“I should have been on the team. If I’m really honest about it, I think I was cut from the ‘92 team because I was gay. Because I think there were rumors about me, and one of the coaches was close to a coach who was very, very anti-gay.”
Jennifer Azzi shared this heart-rending reflection on the culture of women’s basketball in the 1990s in an interview for the ESPN “30 for 30” documentary “Dream On,” which highlights never before seen archival footage of the 1996 Team USA women’s basketball team at the Atlanta Olympics, as well as interviews with the players looking back at that momentous era.
While we don’t see the same level of explicit homophobia in the WNBA today, to what extent is the culture change thanks to the sacrifices and work of veterans like Azzi and Sheryl Swoopes? And how much of it comes down to the vagaries of whether men in the executive suite believe they can profit off these players in spite of (or because of) the players’ sexuality?
In “Dream On,” Sheryl Swoopes, one of the first high-profile WNBA players to come out publicly, also shared her thoughts on the feminization of the team’s image back in ‘96, as the NBA set the tone for the league’s marketing efforts — a set of expectations with which players to this day continue to grapple.
“I think what the NBA was doing was saying, we know that we’re already gonna have the gay and lesbian community to come out and support. So what can we do differently to get more men to come out and watch?” Swoopes said, reflecting back on the marketing of the WNBA’s inaugural season. “So if we want to have more men come out to watch the games, then we need to find more players who look more feminine and who men may look at and say, ‘Oh, she’s attractive.’”
Coming off the collapses of previous women’s basketball leagues like the WBL and ABL, what was justified as a business decision to enforce this non-threatening, feminine, heterosexual image only contributed further to the marginalization of players already preoccupied with the idea that any wrong move they make could lead to the collapse of the nascent WNBA, which played its first season in the year following the success at the ‘96 Olympics.
Even today we see iterations of this narrative of self-sacrifice pushed in so many other leagues, about which sportswriter Lindsay Gibbs keenly observed, “the myth that women’s sports are in peril is perpetuated by the men in charge of them.”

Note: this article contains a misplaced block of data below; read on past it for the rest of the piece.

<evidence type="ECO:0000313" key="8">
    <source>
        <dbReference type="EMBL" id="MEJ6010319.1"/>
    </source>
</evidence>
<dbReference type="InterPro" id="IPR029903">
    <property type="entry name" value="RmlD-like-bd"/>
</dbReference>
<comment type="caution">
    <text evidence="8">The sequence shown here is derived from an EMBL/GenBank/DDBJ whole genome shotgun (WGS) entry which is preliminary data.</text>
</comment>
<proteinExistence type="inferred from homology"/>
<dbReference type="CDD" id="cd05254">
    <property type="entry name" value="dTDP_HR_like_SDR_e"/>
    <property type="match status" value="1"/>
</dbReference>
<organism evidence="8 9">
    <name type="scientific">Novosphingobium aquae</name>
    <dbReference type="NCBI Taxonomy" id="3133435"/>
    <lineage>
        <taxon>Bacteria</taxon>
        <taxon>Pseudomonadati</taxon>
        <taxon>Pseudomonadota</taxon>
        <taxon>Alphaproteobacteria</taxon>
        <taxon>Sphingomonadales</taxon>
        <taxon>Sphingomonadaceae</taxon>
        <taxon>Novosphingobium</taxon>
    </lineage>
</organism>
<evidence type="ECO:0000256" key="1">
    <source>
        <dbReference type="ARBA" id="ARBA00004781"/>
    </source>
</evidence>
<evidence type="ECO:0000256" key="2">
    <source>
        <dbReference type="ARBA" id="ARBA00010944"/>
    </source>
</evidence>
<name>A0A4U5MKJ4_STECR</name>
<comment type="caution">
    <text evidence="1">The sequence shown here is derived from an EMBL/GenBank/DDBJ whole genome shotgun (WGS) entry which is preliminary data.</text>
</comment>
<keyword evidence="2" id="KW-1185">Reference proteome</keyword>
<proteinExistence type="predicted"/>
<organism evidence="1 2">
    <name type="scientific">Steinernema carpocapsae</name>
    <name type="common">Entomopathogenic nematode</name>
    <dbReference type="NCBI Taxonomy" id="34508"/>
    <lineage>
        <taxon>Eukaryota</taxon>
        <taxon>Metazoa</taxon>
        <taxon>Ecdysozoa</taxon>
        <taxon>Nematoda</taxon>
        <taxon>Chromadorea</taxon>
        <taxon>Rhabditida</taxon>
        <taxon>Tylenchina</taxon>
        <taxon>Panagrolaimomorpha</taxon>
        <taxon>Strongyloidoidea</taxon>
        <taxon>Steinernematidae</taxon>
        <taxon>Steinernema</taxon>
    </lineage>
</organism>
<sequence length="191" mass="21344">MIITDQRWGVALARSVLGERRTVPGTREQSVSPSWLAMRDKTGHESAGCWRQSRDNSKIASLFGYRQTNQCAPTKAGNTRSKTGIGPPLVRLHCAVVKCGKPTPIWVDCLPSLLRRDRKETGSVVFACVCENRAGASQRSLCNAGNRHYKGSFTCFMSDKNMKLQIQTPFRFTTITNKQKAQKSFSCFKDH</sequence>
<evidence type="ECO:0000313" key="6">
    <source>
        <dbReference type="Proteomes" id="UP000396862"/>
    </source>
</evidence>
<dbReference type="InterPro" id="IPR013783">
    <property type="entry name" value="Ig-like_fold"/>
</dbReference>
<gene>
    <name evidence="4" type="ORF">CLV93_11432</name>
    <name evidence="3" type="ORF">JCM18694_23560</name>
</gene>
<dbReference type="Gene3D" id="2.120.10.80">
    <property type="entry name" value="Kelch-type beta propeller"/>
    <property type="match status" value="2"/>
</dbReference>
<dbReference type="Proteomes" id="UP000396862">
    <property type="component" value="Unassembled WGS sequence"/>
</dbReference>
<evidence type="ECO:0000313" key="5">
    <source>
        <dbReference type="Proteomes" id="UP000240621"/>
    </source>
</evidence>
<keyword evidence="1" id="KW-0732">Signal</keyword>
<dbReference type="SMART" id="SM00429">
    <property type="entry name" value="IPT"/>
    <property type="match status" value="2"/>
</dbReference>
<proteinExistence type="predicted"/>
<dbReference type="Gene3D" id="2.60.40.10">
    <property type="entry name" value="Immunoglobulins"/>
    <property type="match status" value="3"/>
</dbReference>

“I never thought about coming out,” Azzi admitted. “I actually never thought about ever coming out, ever. And it was one of the toughest things I did, actually, to get back on a plane and go back to the trials in ‘96 after being cut in ‘92.
“I was afraid that I would be seen differently and maybe wouldn’t be as marketable, or that companies wouldn’t wanna sponsor our team.”
Jennifer Azzi was my teammate and roommate the year with the National Team. I had no idea she was gay. Athletes weren’t “out” then. We live in a much better and more accepting world now. #DreamOn— Rebecca Lobo (@RebeccaLobo) June 16, 2022
Swoopes was also greatly influenced by what coming out might mean for not only her own career, but also for consumers to associate the ‘product’ of women’s basketball with queerness
“We have a great thing going right now, and if I do come out and say, ‘hey, I’m gay, I’m a lesbian’ – How would Nike feel?” She asks in ‘Dream On.’ “How would Adidas feel? How would Reebok feel?”
For her part, Swoopes finally did come out in 2005, almost a decade after she was selected in the WNBA’s inaugural draft.
In the years since then, the culture has changed dramatically, now one of the most pro-gay spaces in the world of professional sports. At the start of this year’s season, roughly 1 in 5 of the players were publicly out, and the league has taken enormous strides in recognizing its stalwart LGBTQ fans as foundational to its rising popularity and viewership.
The 1996 team was given their flowers, literally, in 2021 at the WNBA All Star game. The current Team USA squad honored their predecessors, the two teams together bookending the nation’s seven consecutive Olympic gold-medal streak.
The sacrifices that Swoopes and Azzi made concealing their sexuality to support an investment in the women’s game were unmistakeable. No players felt able to be publicly out at the time of their historic Olympic success in ‘96, and last year almost half of the current squad (five of 12) were out when they clinched the gold medal in Tokyo.
While so much has changed in the nearly three decades since the historic dream team of ‘96, the precarious material conditions that LGBTQ athletes are forced to maneuver in women’s sports still persist in many ways. Chief among these considerations is the economic reality of playing their sport, particularly in a league where only 14 players are currently salaried at $200,000 or more, compared to their NBA counterparts who are buoyed by multimillion-dollar contracts.